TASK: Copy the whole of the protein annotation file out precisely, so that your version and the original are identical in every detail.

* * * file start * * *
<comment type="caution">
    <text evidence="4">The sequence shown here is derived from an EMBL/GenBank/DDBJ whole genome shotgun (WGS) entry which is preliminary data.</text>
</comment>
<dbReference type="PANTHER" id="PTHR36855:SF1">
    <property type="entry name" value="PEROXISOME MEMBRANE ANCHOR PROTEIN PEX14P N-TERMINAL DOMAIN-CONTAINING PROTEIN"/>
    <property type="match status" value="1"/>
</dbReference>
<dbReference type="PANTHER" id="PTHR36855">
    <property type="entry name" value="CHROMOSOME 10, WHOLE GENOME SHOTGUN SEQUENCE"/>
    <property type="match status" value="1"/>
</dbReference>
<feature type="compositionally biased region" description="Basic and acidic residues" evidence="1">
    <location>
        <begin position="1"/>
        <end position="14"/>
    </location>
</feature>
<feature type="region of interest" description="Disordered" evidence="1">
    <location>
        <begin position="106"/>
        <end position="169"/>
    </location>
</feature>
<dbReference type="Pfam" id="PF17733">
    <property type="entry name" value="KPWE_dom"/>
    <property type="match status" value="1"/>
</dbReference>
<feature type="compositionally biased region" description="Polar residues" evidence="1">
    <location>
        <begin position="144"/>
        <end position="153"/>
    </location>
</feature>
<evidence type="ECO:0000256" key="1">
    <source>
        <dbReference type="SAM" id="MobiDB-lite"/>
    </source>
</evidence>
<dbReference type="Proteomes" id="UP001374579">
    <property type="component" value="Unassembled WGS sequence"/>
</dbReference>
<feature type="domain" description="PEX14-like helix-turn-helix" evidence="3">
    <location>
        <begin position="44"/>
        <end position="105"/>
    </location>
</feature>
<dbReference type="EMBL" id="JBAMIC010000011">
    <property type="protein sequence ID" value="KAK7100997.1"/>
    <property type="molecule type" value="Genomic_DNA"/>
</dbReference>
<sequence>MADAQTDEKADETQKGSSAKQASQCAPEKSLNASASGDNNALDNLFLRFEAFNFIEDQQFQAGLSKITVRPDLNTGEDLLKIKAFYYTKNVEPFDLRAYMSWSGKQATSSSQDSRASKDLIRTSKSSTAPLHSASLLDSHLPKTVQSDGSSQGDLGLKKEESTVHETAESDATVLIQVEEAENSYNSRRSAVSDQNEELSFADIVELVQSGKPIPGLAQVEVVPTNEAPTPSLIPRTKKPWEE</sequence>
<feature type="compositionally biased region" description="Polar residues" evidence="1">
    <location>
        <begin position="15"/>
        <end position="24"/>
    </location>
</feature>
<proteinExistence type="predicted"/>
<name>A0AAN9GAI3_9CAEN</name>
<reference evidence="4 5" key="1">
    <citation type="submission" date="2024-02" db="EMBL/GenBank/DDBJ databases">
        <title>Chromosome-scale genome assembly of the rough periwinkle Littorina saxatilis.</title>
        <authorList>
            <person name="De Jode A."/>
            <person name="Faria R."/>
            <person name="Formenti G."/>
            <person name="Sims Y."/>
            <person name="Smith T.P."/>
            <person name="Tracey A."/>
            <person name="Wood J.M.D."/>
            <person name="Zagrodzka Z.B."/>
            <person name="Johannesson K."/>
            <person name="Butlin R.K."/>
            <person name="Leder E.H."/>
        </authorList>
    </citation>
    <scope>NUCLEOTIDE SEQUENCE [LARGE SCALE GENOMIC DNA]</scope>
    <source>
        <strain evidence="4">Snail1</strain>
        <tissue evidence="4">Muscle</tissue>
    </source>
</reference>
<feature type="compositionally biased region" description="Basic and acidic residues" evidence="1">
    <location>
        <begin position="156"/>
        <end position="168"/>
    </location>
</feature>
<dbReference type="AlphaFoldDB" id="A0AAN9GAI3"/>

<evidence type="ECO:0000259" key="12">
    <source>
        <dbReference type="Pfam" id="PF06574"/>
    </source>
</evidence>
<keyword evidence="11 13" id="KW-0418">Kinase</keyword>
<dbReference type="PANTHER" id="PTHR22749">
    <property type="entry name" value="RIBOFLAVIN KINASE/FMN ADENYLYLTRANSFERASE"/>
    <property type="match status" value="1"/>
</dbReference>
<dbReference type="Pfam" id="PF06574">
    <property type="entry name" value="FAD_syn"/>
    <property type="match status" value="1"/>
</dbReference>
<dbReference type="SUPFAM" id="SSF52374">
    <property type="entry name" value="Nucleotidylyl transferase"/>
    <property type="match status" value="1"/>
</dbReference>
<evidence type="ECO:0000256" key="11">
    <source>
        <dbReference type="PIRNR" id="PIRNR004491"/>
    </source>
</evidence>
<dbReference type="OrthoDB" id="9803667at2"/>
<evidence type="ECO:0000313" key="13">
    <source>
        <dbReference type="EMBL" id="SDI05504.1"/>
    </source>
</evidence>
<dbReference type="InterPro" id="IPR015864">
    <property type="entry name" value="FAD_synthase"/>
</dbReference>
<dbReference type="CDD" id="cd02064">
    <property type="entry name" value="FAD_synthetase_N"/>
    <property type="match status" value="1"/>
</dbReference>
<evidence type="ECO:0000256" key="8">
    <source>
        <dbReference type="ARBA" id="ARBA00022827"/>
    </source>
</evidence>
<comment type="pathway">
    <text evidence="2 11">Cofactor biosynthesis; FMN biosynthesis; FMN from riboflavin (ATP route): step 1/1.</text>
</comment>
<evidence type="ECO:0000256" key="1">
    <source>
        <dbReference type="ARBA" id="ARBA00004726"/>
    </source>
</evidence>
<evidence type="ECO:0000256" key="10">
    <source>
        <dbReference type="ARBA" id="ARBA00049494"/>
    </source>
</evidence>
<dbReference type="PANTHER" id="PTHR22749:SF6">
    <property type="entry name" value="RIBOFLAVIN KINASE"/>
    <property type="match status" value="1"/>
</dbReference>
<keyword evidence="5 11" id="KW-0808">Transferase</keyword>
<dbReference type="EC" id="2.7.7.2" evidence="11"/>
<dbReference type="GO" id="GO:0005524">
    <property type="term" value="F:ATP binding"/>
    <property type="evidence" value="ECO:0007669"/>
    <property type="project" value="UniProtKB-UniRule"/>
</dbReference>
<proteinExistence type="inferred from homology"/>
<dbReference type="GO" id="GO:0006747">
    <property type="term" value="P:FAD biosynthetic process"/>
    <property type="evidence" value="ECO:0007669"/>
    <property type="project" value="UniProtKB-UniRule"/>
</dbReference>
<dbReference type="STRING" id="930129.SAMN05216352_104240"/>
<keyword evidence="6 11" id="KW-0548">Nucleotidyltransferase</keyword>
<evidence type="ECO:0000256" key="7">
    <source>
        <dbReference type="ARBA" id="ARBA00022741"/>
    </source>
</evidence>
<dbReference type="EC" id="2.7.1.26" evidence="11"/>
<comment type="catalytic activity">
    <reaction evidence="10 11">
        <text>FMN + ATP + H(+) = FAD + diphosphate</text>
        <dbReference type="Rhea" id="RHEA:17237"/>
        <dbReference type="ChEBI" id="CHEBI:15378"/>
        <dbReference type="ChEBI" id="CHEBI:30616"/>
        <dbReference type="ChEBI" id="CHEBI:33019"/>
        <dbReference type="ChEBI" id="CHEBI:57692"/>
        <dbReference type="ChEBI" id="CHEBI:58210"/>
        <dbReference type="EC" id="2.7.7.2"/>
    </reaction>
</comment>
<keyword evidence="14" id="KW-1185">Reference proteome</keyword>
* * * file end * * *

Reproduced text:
<comment type="caution">
    <text evidence="4">The sequence shown here is derived from an EMBL/GenBank/DDBJ whole genome shotgun (WGS) entry which is preliminary data.</text>
</comment>
<dbReference type="PANTHER" id="PTHR36855:SF1">
    <property type="entry name" value="PEROXISOME MEMBRANE ANCHOR PROTEIN PEX14P N-TERMINAL DOMAIN-CONTAINING PROTEIN"/>
    <property type="match status" value="1"/>
</dbReference>
<dbReference type="PANTHER" id="PTHR36855">
    <property type="entry name" value="CHROMOSOME 10, WHOLE GENOME SHOTGUN SEQUENCE"/>
    <property type="match status" value="1"/>
</dbReference>
<feature type="compositionally biased region" description="Basic and acidic residues" evidence="1">
    <location>
        <begin position="1"/>
        <end position="14"/>
    </location>
</feature>
<feature type="region of interest" description="Disordered" evidence="1">
    <location>
        <begin position="106"/>
        <end position="169"/>
    </location>
</feature>
<dbReference type="Pfam" id="PF17733">
    <property type="entry name" value="KPWE_dom"/>
    <property type="match status" value="1"/>
</dbReference>
<feature type="compositionally biased region" description="Polar residues" evidence="1">
    <location>
        <begin position="144"/>
        <end position="153"/>
    </location>
</feature>
<evidence type="ECO:0000256" key="1">
    <source>
        <dbReference type="SAM" id="MobiDB-lite"/>
    </source>
</evidence>
<dbReference type="Proteomes" id="UP001374579">
    <property type="component" value="Unassembled WGS sequence"/>
</dbReference>
<feature type="domain" description="PEX14-like helix-turn-helix" evidence="3">
    <location>
        <begin position="44"/>
        <end position="105"/>
    </location>
</feature>
<dbReference type="EMBL" id="JBAMIC010000011">
    <property type="protein sequence ID" value="KAK7100997.1"/>
    <property type="molecule type" value="Genomic_DNA"/>
</dbReference>
<sequence>MADAQTDEKADETQKGSSAKQASQCAPEKSLNASASGDNNALDNLFLRFEAFNFIEDQQFQAGLSKITVRPDLNTGEDLLKIKAFYYTKNVEPFDLRAYMSWSGKQATSSSQDSRASKDLIRTSKSSTAPLHSASLLDSHLPKTVQSDGSSQGDLGLKKEESTVHETAESDATVLIQVEEAENSYNSRRSAVSDQNEELSFADIVELVQSGKPIPGLAQVEVVPTNEAPTPSLIPRTKKPWEE</sequence>
<feature type="compositionally biased region" description="Polar residues" evidence="1">
    <location>
        <begin position="15"/>
        <end position="24"/>
    </location>
</feature>
<proteinExistence type="predicted"/>
<name>A0AAN9GAI3_9CAEN</name>
<reference evidence="4 5" key="1">
    <citation type="submission" date="2024-02" db="EMBL/GenBank/DDBJ databases">
        <title>Chromosome-scale genome assembly of the rough periwinkle Littorina saxatilis.</title>
        <authorList>
            <person name="De Jode A."/>
            <person name="Faria R."/>
            <person name="Formenti G."/>
            <person name="Sims Y."/>
            <person name="Smith T.P."/>
            <person name="Tracey A."/>
            <person name="Wood J.M.D."/>
            <person name="Zagrodzka Z.B."/>
            <person name="Johannesson K."/>
            <person name="Butlin R.K."/>
            <person name="Leder E.H."/>
        </authorList>
    </citation>
    <scope>NUCLEOTIDE SEQUENCE [LARGE SCALE GENOMIC DNA]</scope>
    <source>
        <strain evidence="4">Snail1</strain>
        <tissue evidence="4">Muscle</tissue>
    </source>
</reference>
<feature type="compositionally biased region" description="Basic and acidic residues" evidence="1">
    <location>
        <begin position="156"/>
        <end position="168"/>
    </location>
</feature>
<dbReference type="AlphaFoldDB" id="A0AAN9GAI3"/>

<evidence type="ECO:0000259" key="12">
    <source>
        <dbReference type="Pfam" id="PF06574"/>
    </source>
</evidence>
<keyword evidence="11 13" id="KW-0418">Kinase</keyword>
<dbReference type="PANTHER" id="PTHR22749">
    <property type="entry name" value="RIBOFLAVIN KINASE/FMN ADENYLYLTRANSFERASE"/>
    <property type="match status" value="1"/>
</dbReference>
<dbReference type="Pfam" id="PF06574">
    <property type="entry name" value="FAD_syn"/>
    <property type="match status" value="1"/>
</dbReference>
<dbReference type="SUPFAM" id="SSF52374">
    <property type="entry name" value="Nucleotidylyl transferase"/>
    <property type="match status" value="1"/>
</dbReference>
<evidence type="ECO:0000256" key="11">
    <source>
        <dbReference type="PIRNR" id="PIRNR004491"/>
    </source>
</evidence>
<dbReference type="OrthoDB" id="9803667at2"/>
<evidence type="ECO:0000313" key="13">
    <source>
        <dbReference type="EMBL" id="SDI05504.1"/>
    </source>
</evidence>
<dbReference type="InterPro" id="IPR015864">
    <property type="entry name" value="FAD_synthase"/>
</dbReference>
<dbReference type="CDD" id="cd02064">
    <property type="entry name" value="FAD_synthetase_N"/>
    <property type="match status" value="1"/>
</dbReference>
<evidence type="ECO:0000256" key="8">
    <source>
        <dbReference type="ARBA" id="ARBA00022827"/>
    </source>
</evidence>
<comment type="pathway">
    <text evidence="2 11">Cofactor biosynthesis; FMN biosynthesis; FMN from riboflavin (ATP route): step 1/1.</text>
</comment>
<evidence type="ECO:0000256" key="1">
    <source>
        <dbReference type="ARBA" id="ARBA00004726"/>
    </source>
</evidence>
<evidence type="ECO:0000256" key="10">
    <source>
        <dbReference type="ARBA" id="ARBA00049494"/>
    </source>
</evidence>
<dbReference type="PANTHER" id="PTHR22749:SF6">
    <property type="entry name" value="RIBOFLAVIN KINASE"/>
    <property type="match status" value="1"/>
</dbReference>
<keyword evidence="5 11" id="KW-0808">Transferase</keyword>
<dbReference type="EC" id="2.7.7.2" evidence="11"/>
<dbReference type="GO" id="GO:0005524">
    <property type="term" value="F:ATP binding"/>
    <property type="evidence" value="ECO:0007669"/>
    <property type="project" value="UniProtKB-UniRule"/>
</dbReference>
<proteinExistence type="inferred from homology"/>
<dbReference type="GO" id="GO:0006747">
    <property type="term" value="P:FAD biosynthetic process"/>
    <property type="evidence" value="ECO:0007669"/>
    <property type="project" value="UniProtKB-UniRule"/>
</dbReference>
<dbReference type="STRING" id="930129.SAMN05216352_104240"/>
<keyword evidence="6 11" id="KW-0548">Nucleotidyltransferase</keyword>
<evidence type="ECO:0000256" key="7">
    <source>
        <dbReference type="ARBA" id="ARBA00022741"/>
    </source>
</evidence>
<dbReference type="EC" id="2.7.1.26" evidence="11"/>
<comment type="catalytic activity">
    <reaction evidence="10 11">
        <text>FMN + ATP + H(+) = FAD + diphosphate</text>
        <dbReference type="Rhea" id="RHEA:17237"/>
        <dbReference type="ChEBI" id="CHEBI:15378"/>
        <dbReference type="ChEBI" id="CHEBI:30616"/>
        <dbReference type="ChEBI" id="CHEBI:33019"/>
        <dbReference type="ChEBI" id="CHEBI:57692"/>
        <dbReference type="ChEBI" id="CHEBI:58210"/>
        <dbReference type="EC" id="2.7.7.2"/>
    </reaction>
</comment>
<keyword evidence="14" id="KW-1185">Reference proteome</keyword>